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St Helier Hospital

Volume 626: debated on Tuesday 4 July 2017

4. When he last discussed the future of St Helier Hospital with the Epsom and St Helier University Hospitals NHS Trust. (900177)

The Secretary of State recently met the chief executive of Epsom and St Helier University Hospitals Trust and was impressed by the fantastic work staff are doing despite the surroundings and facilities, which are clearly in need of improvement, for which the right hon. Gentleman has been campaigning. Any significant service change must be subject to consultation with local people, be based on clinical evidence, consider patient choice and have support from GP commissioners.

Indeed the Secretary of State did visit the hospital on the first day of the election campaign—nothing suspicious about that timing. The Minister will have heard that 43% of the estate is unsuitable for the delivery of modern healthcare yet, thanks to the hard work of staff, St Helier is one of the few hospitals that manages to keep on top of A&E waiting time targets. Would he like to be the bearer of good news and confirm that the Government will reinstate the £219 million that the Secretary of State cancelled to enable a new hospital to be built?

As the right hon. Gentleman knows, the south-west London sustainability and transformation plan area is in the process of turning its proposals into plans, with public consultation when appropriate. It has yet to make any recommendations. As he knows, it set up four local transformation boards to consider how best to transform services, including at both Epsom and St Helier hospitals, for the decade beyond 2020. It would therefore be wrong for me to prejudge those conclusions at this stage.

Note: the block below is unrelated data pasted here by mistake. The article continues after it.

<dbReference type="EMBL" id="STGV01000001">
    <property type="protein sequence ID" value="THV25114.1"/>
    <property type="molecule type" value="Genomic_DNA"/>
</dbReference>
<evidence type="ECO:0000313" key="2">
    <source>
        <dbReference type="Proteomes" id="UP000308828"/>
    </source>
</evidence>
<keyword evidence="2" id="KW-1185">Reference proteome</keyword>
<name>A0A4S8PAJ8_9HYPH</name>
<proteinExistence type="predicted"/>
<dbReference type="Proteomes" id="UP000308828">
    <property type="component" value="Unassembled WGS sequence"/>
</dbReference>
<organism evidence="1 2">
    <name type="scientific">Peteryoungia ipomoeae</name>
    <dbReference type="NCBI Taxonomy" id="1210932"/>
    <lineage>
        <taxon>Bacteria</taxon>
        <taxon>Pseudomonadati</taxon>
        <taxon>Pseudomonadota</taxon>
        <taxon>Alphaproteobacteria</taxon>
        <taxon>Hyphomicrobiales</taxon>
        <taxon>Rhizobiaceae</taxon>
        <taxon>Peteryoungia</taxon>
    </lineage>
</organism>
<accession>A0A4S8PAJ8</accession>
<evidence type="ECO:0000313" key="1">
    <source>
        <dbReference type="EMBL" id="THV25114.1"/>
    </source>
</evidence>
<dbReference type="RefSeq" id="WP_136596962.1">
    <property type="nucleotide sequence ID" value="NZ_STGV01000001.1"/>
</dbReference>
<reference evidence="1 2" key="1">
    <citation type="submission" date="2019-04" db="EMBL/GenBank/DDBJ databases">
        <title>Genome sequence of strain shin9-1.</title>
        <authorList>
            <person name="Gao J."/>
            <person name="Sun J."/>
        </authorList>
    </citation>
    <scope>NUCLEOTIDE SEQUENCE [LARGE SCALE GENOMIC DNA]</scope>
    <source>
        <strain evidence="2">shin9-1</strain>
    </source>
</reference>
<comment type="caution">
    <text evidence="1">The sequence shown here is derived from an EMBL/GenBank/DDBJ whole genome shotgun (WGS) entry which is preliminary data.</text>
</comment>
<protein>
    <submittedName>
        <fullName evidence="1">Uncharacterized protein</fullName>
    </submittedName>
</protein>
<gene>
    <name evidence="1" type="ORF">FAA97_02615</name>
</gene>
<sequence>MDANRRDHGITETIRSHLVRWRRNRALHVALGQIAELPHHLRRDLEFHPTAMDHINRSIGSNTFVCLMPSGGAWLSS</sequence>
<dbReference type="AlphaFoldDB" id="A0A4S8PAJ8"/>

Rather than having empty political campaigns, does my hon. Friend have a sympathetic ear for an alternative, well thought-out plan for healthcare in Sutton which works clinically and financially and listens to all residents in Sutton?

My hon. Friend is right. We need to look to the proposals coming from the clinicians on the ground who are responsible for running acute services for the whole of south-west London. They have made it clear that they intend to consult the public once they have made their recommendations transparent. They intend to retain all five hospitals but to look at the configuration of services among them, and that needs to be led by clinicians.